Washington Post Columnist: Russian Election Memes 'Worst Attack on America Since 9/11'

Posted: Feb 20, 2018 8:30 PM
Washington Post Columnist: Russian Election Memes 'Worst Attack on America Since 9/11'

Over the weekend, eternal #NeverTrumper Max Boot published a column for The Washington Post arguing that Russian trolls spreading memes on social media was the “the second-worst foreign attack on America in the past two decades,” with the 9/11 attacks taking his top spot.

Boot’s piece made no mention of multiple other terrorist attacks over the past couple decades. In that time frame, Islamic terrorists alone have committed multiple heinous acts—the 2000 Al-Qaeda bombing of the U.S.S. Cole, the 2009 Fort Hood mass shooting, the 2015 San Bernardino mass shooting, the 2016 Orlando Pulse nightclub mass shooting, and the more recent 2017 New York City truck attack, just to name a few (these attacks alone collectively resulted in 101 deaths and dozens more injured).

Throughout his column, Boot heavily relied on Democratic talking points of dubious accuracy to make his argument, including the still-unproven claim that the Russian government hacked the DNC and allegations that Russian social media accounts swayed the outcome of the 2016 election with social media posts promoting Black Lives Matter and post-election #NotMyPresident protests.

But far more worrisome than Boot’s confirmation bias is the conclusion that he draws from the “data” that he presents, namely that the American government must take some nebulous measures to “safeguard America” from Russian speech:

Imagine if, after 9/11, the president had said that the World Trade Center and Pentagon could have been attacked by “China” or “lots of other people.” Imagine if he had dismissed claims of al-Qaeda’s responsibility as a “hoax” and said that he “really” believed Osama bin Laden’s denials. Imagine if he saw the attack primarily as a political embarrassment to be minimized rather than as a national security threat to be combated. Imagine if he threatened to fire the investigators trying to find out what happened.

Imagine, moreover, if the president refused to appoint a commission to study how to safeguard America. Imagine if, as a result, we did not harden cockpit doors. If we did not create a Transportation Security Administration and a Department of Homeland Security. If we did not lower barriers between law enforcement and intelligence. If we did not pass a USA Patriot Act to enhance surveillance. And if we did not take myriad other steps to prevent another 9/11.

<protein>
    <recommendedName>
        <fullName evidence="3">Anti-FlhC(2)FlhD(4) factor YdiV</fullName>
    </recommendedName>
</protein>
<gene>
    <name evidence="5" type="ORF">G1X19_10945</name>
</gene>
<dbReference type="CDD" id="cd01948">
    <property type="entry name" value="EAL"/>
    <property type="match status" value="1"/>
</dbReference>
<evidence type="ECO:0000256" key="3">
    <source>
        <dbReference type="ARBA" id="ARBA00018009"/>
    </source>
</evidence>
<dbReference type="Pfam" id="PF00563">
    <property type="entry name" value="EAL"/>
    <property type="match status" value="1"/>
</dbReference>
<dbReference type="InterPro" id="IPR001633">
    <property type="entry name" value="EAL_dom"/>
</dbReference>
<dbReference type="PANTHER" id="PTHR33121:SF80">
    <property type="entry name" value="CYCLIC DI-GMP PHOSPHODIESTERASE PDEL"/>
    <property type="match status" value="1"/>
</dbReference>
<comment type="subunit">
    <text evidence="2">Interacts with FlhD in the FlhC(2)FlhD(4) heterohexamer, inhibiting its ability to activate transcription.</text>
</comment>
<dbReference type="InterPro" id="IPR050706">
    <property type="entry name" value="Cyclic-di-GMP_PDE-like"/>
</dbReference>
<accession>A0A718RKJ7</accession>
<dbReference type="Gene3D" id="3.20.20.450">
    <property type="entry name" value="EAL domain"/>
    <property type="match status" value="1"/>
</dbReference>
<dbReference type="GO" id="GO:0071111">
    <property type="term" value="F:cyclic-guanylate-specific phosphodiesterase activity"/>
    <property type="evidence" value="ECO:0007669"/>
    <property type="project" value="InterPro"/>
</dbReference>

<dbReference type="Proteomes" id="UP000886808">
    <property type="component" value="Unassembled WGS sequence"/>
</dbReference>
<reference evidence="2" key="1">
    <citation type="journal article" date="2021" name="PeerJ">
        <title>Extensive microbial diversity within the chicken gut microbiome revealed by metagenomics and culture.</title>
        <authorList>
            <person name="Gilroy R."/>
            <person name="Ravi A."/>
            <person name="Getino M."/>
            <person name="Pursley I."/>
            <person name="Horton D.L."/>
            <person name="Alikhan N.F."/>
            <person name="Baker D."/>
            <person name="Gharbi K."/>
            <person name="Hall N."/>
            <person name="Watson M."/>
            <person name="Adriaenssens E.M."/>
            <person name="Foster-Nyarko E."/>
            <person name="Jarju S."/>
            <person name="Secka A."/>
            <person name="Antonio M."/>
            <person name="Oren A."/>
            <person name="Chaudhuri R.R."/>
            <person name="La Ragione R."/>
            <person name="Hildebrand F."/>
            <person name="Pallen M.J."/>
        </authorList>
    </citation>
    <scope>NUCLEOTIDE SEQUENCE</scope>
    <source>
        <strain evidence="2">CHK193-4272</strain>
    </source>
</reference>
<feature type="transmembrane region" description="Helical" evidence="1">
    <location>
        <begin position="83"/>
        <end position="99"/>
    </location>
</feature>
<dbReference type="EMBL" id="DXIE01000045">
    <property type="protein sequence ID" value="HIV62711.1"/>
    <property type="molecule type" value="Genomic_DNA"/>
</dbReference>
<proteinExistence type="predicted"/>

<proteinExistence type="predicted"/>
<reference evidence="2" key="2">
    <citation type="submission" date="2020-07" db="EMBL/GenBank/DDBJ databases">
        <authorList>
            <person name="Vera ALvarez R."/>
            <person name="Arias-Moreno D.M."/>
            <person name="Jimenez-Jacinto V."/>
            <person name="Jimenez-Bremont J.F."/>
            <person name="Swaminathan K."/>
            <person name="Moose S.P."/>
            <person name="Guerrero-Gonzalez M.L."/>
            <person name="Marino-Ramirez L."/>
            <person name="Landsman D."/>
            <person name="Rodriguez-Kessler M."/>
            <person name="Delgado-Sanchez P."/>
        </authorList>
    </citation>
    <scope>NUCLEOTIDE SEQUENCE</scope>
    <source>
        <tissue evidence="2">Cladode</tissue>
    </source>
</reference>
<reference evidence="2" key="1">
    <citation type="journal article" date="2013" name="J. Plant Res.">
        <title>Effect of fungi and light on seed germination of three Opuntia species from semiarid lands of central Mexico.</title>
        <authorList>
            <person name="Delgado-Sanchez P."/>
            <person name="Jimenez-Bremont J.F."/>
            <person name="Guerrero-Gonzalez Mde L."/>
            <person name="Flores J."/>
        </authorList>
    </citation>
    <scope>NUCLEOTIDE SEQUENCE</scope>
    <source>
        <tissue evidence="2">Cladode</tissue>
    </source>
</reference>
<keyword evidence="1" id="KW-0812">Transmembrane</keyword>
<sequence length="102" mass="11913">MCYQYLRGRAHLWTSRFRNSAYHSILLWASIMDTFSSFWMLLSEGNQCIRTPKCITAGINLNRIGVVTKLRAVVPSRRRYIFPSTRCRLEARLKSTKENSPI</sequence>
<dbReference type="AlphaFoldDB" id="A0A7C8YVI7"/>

That’s roughly where we stand after the second-worst foreign attack on America in the past two decades. The Russian subversion of the 2016 election did not, to be sure, kill nearly 3,000 people. But its longer-term impact may be even more corrosive by undermining faith in our democracy.


Just as Sept. 11 made clear that private security could not safeguard the aviation system, so the 2016 Russian attack made clear that social media companies cannot safeguard the electoral system. A greater federal role is needed, yet Trump refuses to even admit that the problem exists.

Does Boot really want a TSA-style national firewall system that prevents Russians from speaking to Americans over social media? Or does he think we should develop a closed Internet system like China or North Korea and only allow official government-approved information sources to influence our opinions? That would surely prevent something like Russian memes from destroying our democracy ever again, but it would also turn the First Amendment into a complete joke by instituting de jure ethnic/national exceptions to our freedom of speech and freedom of the press.